Monday, December 26, 2016

Favorite AR15 Parts

Favorite AR15 Parts

A lot of questions roll in and fill my email and social media IM about what parts I recommend/like. I have been blessed with having first hand experience with some of the most popular and custom AR15 parts in the industry. The question becomes if I was going to build an AR15 from raw parts, what parts would I select if I did not want to have any problems with the build either functionally or during the build process. These recommendations are in no way saying other parts are not great or don’t work, they are just my preference based on different intents and this or that little problem during a build.

Forged Receivers - For the price and exceptional quality I usually choose Aero Precision. They offer excellent precision extremely consistent ISO certified aerospace grade quality in each of their forged upper and lower receivers.  Some of their more innovative products are the best ambidextrous lowers on the market, the vault strength COP upper, and their strong and light integrated upper and handguard system.

Billet Receivers - The two receiver options I have had zero problems with are the San Tan Tactical and New Frontier Armory. San Tan Tactical is an insanely custom top end set of receivers with every feature imaginable. The are works of art, however all three builds I have completed with these receivers have been beautifully problem free.

New Frontier Armory actually makes receivers for a number of other companies including Joe Bob Outfitters, Outbreak Ordnance, and others. My Deadpoole and Spartan builds were both New Frontier based receivers. What I like about these cool looking beefy receivers are that they are priced around the same as standard forged receivers, but are extremely high quality receivers which feature custom extras like threaded detents and bolt release holes and upper/lower tension screws.

An amazing custom option which has everything is the Battle Arms Development Overt PDW lower. The PDW is the single most custom billet lower and includes all the BAD custom part and an integrated VERT collapsible stock. The $900 price tag does scare a few folks off.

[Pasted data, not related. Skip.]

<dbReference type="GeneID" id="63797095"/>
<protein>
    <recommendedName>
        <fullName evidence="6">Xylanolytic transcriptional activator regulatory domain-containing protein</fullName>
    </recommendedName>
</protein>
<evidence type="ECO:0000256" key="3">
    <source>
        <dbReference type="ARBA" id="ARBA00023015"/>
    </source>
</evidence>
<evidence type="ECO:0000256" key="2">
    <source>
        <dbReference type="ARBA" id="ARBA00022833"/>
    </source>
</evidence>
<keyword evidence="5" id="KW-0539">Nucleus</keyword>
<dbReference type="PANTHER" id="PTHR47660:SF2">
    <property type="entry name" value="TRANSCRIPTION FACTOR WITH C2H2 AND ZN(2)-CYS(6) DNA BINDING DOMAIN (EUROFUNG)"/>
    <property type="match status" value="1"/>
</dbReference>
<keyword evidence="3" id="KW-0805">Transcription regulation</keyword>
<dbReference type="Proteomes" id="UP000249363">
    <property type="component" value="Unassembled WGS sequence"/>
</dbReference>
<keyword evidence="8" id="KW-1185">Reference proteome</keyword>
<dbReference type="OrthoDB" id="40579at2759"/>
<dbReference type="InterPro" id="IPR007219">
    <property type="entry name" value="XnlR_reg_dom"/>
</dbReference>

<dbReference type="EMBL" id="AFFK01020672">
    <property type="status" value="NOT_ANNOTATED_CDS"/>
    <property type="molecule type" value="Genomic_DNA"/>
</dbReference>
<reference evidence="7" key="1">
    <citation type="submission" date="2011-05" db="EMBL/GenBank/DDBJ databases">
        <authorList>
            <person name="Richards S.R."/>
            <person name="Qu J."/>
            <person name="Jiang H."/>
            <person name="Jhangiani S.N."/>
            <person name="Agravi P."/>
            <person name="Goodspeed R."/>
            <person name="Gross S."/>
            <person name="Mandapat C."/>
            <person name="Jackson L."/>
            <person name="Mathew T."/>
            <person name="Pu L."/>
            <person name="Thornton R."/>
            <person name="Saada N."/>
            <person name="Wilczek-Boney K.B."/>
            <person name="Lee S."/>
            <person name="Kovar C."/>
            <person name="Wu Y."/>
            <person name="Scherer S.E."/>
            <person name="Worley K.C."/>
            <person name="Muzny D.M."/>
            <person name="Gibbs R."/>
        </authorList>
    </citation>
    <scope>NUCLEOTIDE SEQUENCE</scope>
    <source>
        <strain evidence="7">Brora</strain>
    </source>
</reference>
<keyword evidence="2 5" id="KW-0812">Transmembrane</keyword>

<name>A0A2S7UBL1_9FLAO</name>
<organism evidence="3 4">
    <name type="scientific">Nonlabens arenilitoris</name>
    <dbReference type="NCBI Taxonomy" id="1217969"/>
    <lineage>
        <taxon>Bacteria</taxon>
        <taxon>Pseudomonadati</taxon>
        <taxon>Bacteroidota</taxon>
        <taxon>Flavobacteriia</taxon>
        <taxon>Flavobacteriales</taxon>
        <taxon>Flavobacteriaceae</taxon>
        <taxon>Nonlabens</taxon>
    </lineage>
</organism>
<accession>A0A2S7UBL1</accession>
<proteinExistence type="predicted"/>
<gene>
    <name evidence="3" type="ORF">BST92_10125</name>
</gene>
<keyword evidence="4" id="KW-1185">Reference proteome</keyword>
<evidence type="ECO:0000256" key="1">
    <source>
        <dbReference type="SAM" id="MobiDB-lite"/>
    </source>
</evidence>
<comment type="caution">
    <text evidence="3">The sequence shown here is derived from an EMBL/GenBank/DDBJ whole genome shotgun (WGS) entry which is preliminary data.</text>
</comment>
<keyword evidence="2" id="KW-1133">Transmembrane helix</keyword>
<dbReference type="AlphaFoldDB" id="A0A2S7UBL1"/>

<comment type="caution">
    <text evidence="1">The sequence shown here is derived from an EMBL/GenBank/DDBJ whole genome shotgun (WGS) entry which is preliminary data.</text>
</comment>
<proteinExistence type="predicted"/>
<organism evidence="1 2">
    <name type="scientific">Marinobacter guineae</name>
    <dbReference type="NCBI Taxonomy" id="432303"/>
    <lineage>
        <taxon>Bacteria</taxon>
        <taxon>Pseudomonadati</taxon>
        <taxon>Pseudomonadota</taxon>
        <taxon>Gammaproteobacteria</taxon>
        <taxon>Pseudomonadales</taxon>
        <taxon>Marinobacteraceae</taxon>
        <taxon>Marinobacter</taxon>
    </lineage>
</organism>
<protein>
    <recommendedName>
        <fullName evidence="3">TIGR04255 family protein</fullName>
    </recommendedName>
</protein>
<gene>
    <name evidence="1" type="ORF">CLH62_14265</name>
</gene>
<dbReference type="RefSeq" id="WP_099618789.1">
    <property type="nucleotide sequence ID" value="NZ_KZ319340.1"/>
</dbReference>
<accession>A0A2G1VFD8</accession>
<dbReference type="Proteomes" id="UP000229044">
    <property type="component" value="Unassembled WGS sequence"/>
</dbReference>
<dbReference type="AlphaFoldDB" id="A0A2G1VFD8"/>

High Quality - A giant leap above standard mil-spec barrels are the high quality aftermarket barrels - some of which can easily deliver sub-1”  100-yard groups with match ammo. Faxon and Ballistic Advantage both make extremely well made barrels. This are not the usual crap barrels, but are instead beautifully finished barrels based on more mainstream AR barrel profiles and sizes. Faxon offers a matched headspaced BCG and barrel combo service to assure the best performance from their barrels and Mil-Spec and Ultra-Light carriers. Ballistic Advantage is partially owned by Aero Precision and has an affordable Modern, enhanced Performance barrels then bleeds into the Premium barrel category with its ½-MOA guaranteed Premium Hansen barrel line. You cannot go wrong with either of these brands.

Premium - Black Hole Weaponry (BHW) and Feddersen will both easily deliver sub-MOA groups and both feature unique rifling all for just over $300. The polygonal rifled BHW offer all the finish and cool fluting options you could ever want and always deliver amazing accuracy. Feddersen’s Single Edged Polygonal Rifling is supremely accuracy so much so that I would argue it offers nearly the same performance as Top End Match barrels, but at this point no one retails them. Feddersen .308 and .223 blanks can be purchased from Feddersen, but you need to find a gunsmith to finish them. I am told Feddersen will be selling them directly in 2017.

Top End Match - I will never shoot to the capabilities of any super premium barrel, so for me it comes down to quality and there is nothing that is close to the stunning barrel quality of Hart. These barrels are around $600-$700 ready-to-install with custom fluting and finish, but they are museum worthy artful beauty. Just once in your life treat yourself. JP Rifles $480 SuperMatch barrel are amazing as far as accuracy with a supreme fit and finish and even match headspace bolt and barrel sets all for $200 less than the super fancy Hart barrels. The JP are more on the techie side with heat-sinked barrel options that use a lot of engineering and physics paired with supremely well made barrels to deliver a barrel that shoots accurately and very fast. Other top end match barrels blanks are Shilen, Krieger, Broughton, and Rock Creek, however usually they only available in raw blanks and need to be turned chambered and finished by someone like White Oak Precision. White Oak barrels are outstanding as well.